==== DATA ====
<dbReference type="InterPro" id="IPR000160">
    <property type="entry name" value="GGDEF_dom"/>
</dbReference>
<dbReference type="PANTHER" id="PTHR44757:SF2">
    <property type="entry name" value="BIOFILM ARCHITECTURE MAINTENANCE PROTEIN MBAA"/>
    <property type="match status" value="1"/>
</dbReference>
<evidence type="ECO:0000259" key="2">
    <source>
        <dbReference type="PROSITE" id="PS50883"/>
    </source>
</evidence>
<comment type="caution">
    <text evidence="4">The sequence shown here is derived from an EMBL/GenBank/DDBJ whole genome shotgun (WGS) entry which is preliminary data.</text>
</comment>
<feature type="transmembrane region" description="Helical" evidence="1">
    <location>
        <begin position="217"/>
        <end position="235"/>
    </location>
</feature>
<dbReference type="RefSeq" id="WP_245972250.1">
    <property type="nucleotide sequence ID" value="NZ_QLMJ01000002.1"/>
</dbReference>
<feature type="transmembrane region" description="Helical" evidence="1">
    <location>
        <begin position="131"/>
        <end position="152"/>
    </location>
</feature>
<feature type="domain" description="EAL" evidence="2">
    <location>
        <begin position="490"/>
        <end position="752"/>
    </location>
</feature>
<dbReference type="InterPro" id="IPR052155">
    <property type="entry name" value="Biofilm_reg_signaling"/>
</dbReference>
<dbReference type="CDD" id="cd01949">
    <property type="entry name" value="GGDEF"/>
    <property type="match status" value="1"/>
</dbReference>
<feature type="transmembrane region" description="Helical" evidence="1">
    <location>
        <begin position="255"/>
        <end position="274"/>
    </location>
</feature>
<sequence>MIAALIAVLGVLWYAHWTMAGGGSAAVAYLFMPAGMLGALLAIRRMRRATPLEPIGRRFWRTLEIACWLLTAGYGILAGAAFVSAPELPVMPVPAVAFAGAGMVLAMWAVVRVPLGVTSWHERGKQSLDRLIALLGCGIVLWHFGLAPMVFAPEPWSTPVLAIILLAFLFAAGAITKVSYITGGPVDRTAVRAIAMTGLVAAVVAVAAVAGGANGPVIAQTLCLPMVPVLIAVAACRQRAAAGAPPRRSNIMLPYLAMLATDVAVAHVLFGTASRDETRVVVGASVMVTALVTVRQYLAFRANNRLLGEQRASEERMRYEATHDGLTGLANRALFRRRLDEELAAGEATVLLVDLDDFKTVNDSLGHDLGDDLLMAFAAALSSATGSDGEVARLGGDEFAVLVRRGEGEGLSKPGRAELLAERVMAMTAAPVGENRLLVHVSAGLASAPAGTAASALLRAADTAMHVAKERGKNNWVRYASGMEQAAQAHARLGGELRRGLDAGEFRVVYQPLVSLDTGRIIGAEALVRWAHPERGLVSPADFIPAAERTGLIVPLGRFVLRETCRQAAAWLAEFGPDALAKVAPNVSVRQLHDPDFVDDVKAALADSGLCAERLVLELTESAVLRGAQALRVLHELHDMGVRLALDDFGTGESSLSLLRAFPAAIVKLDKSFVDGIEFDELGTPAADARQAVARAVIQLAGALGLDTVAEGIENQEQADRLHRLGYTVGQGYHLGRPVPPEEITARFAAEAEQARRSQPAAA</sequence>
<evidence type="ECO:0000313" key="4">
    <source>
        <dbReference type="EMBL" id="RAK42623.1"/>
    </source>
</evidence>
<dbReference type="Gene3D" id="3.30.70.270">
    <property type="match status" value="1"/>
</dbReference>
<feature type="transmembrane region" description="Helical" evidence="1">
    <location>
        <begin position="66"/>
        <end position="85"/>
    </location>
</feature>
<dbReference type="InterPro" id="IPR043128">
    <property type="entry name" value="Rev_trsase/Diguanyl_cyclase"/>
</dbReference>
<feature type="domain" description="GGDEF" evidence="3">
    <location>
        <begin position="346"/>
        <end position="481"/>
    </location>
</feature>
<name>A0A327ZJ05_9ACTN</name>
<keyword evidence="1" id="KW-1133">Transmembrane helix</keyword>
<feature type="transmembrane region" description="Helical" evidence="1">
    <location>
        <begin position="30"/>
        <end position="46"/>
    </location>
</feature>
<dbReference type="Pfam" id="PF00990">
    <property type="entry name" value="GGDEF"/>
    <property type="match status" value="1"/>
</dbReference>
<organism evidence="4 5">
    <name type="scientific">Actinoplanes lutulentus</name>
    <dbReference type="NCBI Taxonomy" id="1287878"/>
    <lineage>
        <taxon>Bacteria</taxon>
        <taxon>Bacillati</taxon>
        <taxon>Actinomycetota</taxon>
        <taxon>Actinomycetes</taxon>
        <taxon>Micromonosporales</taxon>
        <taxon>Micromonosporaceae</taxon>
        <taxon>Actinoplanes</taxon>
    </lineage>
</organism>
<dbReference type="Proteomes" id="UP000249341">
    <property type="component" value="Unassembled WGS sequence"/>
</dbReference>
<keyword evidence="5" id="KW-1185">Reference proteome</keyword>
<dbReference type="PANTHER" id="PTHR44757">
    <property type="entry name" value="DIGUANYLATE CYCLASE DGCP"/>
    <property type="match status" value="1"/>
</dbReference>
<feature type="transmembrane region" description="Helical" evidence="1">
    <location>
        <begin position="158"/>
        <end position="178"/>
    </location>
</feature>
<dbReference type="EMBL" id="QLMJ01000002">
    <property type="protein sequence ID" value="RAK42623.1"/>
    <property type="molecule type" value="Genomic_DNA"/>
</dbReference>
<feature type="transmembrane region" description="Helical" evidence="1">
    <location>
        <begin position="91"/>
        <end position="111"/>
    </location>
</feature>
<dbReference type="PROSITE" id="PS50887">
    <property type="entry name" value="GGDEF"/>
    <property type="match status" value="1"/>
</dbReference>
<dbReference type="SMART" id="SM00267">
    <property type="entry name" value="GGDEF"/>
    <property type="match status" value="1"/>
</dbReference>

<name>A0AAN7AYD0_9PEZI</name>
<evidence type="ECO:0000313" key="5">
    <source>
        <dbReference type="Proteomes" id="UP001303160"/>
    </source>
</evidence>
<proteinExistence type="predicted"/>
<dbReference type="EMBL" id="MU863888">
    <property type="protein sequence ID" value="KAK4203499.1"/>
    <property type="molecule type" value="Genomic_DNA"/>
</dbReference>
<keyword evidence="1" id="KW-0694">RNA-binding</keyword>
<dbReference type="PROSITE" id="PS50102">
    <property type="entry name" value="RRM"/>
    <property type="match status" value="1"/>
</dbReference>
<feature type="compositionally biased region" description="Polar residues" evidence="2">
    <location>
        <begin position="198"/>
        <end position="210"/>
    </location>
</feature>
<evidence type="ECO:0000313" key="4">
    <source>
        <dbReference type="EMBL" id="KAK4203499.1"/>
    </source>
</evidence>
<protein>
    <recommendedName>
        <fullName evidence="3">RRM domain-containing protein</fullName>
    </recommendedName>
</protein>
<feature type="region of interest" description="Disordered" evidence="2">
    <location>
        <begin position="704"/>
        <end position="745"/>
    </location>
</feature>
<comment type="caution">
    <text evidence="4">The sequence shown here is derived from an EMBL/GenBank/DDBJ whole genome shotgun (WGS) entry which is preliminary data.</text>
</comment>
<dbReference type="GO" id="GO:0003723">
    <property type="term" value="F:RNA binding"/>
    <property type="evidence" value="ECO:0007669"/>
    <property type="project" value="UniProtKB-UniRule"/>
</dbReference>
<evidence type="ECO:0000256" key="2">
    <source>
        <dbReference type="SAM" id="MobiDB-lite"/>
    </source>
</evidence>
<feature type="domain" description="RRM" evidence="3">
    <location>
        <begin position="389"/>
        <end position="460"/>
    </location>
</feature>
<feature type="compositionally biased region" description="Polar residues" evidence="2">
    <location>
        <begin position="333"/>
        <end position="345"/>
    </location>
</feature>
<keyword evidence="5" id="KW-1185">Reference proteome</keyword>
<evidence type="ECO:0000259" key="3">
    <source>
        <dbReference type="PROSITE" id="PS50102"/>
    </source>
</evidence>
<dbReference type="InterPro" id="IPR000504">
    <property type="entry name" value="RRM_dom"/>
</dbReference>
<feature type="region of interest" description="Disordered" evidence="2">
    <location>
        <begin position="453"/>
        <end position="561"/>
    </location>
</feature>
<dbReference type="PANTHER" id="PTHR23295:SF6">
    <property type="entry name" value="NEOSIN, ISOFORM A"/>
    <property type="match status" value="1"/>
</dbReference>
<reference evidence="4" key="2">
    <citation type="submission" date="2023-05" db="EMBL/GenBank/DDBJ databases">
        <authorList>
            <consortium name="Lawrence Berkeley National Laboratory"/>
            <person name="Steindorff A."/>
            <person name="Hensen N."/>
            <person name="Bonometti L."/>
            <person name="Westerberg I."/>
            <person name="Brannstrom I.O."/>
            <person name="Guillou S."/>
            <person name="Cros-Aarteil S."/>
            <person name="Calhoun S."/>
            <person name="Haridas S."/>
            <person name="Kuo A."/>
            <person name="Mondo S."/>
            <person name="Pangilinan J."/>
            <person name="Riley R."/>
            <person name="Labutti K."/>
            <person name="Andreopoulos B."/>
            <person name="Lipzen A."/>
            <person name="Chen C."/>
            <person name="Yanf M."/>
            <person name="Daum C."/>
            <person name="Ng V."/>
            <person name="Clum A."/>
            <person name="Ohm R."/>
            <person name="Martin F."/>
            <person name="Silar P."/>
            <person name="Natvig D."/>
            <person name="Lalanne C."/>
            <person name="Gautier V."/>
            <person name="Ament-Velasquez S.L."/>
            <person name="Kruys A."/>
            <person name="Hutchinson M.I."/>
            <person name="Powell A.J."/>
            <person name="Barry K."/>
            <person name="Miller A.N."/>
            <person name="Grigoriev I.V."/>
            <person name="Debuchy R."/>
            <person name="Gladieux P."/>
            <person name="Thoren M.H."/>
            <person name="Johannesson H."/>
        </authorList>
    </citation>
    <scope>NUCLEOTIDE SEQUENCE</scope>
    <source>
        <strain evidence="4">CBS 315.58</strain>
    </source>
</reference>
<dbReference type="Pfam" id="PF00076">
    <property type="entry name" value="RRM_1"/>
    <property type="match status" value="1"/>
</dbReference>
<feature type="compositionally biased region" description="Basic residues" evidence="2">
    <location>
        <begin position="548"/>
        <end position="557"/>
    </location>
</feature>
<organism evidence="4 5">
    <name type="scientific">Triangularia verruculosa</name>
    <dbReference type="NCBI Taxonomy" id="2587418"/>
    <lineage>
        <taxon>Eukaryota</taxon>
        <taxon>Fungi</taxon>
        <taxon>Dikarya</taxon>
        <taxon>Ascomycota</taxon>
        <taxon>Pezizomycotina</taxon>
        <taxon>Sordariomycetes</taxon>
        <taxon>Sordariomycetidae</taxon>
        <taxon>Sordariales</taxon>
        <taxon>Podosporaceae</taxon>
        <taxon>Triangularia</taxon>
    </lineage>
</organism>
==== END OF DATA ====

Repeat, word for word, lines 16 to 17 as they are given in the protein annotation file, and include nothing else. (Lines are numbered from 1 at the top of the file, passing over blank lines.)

<feature type="transmembrane region" description="Helical" evidence="1">
    <location>